Lifespan: Why We Age―and Why We Don’t Have To (Review)

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According to Business Insider, the global anti-aging industry is expected to earn a revenue of $344.89 billion by 2027 (2009). Through anti-wrinkle creams, antioxidant supplements, and serums, cosmetic companies are cashing in on an inevitable part of our lives — aging.

Harvard Medical geneticist, David A. Sinclair, however, isn’t concerned with the cosmetics industry. Dr. Sinclair proposes a more radical picture of aging for the readers of his latest book, Lifespan: Why We Age―and Why We Don’t Have To (Atria Books): what if the wrinkles, aches, and frailty we’ve come to recognize as signs of aging weren’t so much our birthright but symptoms of what would be the most pervasive disease to impact humankind? Assisted by journalist and Utah State professor, Matthew LaPlante, Sinclair asserts that the phenomenon of aging that we’ve dismissed as inevitable actually results from DNA damage that is both identifiable and curable.

While Sinclair’s cure for aging relies on the latest advancements in genetic engineering, the source for his “Information Theory of Aging” originated billions of years ago. Through the hypothetical bacteria that gave rise to all life on Earth, M.superstes, Sinclair introduces the “survival circuit,” — a set of genes that pauses reproduction during rough times to repair damaged DNA.

When the enzymes responsible for repairing DNA damage are overwhelmed, we begin to see the hallmark “symptoms” of aging. Sinclair cites his own research into sirtuins (the main enzymes responsible for DNA repair and cellular reproduction) and various molecules that affect their functioning as the sole cause of aging.

“If you are taken aback by the notion that there is a singular cause of aging, you are not alone,” writes Sinclair. “Even gerontologists, doctors who specialize in aging, often don’t ask why we age–they simply seek to address the consequences.”

Backed by 30 years of research, Lifespan sheds light on the difficulties of reconciling the breakthroughs occurring in the lab with the agenda of the medical community at large. He points out that “[aging] fulfills every category of what we call a disease except one: it impacts more than half the population.”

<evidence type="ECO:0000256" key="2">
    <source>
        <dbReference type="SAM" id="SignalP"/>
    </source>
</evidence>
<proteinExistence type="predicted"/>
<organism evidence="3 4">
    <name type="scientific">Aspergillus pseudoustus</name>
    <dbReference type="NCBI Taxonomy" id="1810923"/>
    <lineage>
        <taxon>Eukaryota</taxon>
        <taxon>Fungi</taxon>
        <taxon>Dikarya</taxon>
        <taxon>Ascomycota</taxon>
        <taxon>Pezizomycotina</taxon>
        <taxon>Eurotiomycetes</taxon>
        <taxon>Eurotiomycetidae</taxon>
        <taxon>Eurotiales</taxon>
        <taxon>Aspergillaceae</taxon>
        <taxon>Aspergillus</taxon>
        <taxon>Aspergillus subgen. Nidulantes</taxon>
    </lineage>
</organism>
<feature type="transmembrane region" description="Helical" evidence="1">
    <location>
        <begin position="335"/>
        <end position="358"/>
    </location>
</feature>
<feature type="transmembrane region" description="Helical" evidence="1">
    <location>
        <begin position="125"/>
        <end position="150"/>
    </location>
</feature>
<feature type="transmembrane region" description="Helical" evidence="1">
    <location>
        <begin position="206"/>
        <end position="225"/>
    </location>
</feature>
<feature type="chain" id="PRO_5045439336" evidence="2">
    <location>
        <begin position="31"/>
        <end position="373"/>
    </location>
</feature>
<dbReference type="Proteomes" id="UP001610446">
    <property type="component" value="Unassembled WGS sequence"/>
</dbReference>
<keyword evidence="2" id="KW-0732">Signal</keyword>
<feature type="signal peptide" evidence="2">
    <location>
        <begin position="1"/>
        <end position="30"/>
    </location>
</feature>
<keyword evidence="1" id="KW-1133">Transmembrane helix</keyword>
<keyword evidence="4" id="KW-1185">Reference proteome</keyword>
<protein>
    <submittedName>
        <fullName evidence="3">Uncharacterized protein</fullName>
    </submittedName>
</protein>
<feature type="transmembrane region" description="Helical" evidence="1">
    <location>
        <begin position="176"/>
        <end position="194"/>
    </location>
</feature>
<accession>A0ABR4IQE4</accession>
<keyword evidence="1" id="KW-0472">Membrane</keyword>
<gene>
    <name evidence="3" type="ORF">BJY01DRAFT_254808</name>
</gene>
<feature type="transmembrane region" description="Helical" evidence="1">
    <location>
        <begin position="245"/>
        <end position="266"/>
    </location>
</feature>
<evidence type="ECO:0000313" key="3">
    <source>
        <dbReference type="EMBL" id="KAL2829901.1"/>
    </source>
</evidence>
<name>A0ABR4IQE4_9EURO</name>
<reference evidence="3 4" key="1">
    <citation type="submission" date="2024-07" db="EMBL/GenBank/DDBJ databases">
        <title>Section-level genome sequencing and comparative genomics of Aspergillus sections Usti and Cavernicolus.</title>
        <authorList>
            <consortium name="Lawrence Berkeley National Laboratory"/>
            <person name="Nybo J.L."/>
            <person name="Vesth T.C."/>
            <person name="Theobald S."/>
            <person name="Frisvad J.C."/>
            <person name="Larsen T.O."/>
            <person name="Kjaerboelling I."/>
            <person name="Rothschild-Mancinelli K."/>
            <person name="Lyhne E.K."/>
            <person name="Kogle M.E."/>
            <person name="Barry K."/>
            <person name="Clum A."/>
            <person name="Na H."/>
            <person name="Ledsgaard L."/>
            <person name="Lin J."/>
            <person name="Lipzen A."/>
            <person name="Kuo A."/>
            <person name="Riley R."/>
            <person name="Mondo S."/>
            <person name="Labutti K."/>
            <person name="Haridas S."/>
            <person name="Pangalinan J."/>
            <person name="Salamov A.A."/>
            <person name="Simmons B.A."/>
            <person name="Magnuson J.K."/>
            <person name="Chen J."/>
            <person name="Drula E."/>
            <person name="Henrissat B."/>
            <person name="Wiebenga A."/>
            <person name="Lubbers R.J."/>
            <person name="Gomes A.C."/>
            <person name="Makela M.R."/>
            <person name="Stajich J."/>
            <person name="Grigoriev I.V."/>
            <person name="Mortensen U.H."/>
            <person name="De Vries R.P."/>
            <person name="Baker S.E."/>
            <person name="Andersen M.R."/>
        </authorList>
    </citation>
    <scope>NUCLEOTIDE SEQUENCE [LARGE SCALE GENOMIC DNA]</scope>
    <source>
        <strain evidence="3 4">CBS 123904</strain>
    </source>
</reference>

Since aging fails to satisfy this key component of the medical community’s definition of a malady, Sinclair argues that it doesn’t “fit nicely into the system we’ve built for funding medical research, drug development, and the reimbursement of medical costs by insurance companies.” This argument becomes a launching pad for discussing the use of certain chemicals and lifestyle interventions to improve sirtuin functioning. Sinclair examines everything from the more traditional suggestions of calorie restriction and adequate exercise to more experimental tactics such as “vitality molecule” supplements.

Sinclair synthesizes medical research, historical analysis, and personal experience in an attempt to revolutionize our approaches to healthcare and perceptions of aging.

Sinclair, however, never pushes his recommendations on the reader.

“Let me say that I never recommend supplements,” he warns after listing his own lifestyle choices. “I don’t test or study products, nor do I endorse them. If you see a product implying that I do, it’s certainly a scam.”

Lifespan doesn’t read like a fad diet cookbook or a “6-Weeks-To-A-Brand-New-You” scam; rather, Sinclair’s book comes across as a sincere plea for reform. Sinclair synthesizes medical research, historical analysis, and personal experience in an attempt to revolutionize our approaches to healthcare and perceptions of aging.

The book doesn’t just concern itself with relaying Sinclair’s lab-tested methods for increasing longevity. Chapters devoted to realtime bio-tracking, environmentalism, and compromised privacy at the expense of technological advances place Sinclair’s “Information Theory of Aging” within the context of a global community capable, but unwilling to innovate.

Sinclair’s dedication to understanding aging on both a microscopic and global scale is bound to shatter centuries of paradigms.

Sinclair’s brief retelling of a recent dental visit alone (that found him trying to convince a dentist to treat his teeth despite dismissing his case as “normal wear and tear”) is enough to convince readers of how we plan our lives around an 80-year lifespan. When he turns his gaze toward our society’s “burgeoning addiction to calories and opiates” or a prospective dystopia in which aging cures could create increased class divisions, Sinclair’s dedication to understanding aging on both a microscopic and global scale is bound to shatter centuries of paradigms.

Thanks to the advent of direct-to-consumer genetic testing kits and genetically-modified foods, the public is more willing to incorporate genetics into their daily lives than ever before. Genomic medicine, in particular, has become a controversial frontier that promises to revolutionize treatments for some of humankind’s most pervasive diseases.

While Lifespan, at times, makes truly eyebrow-raising statements (“Aging is going to be remarkably easy to tackle. Easier than cancer.”), David Sinclair never comes across as flashy. After 400 pages of Sinclair’s solid research and blunt social commentaries, most readers may feel that Lifespan is promising us the equivalent of Ponce de Leon’s “Fountain of Youth.” Sinclair’s message, however, is startling simple: “There is no biological law that says we must age… it takes radical thinking to even begin to approach what this will mean for our species.”

Purchase a copy of Lifespan: Why we age– and why we don’t have to

For more information about David Sinclair follow him on Twitter @davidasinclair

For more information about Atria Books follow them on Twitter @atriabooks

WORDS: Aaron Tremper

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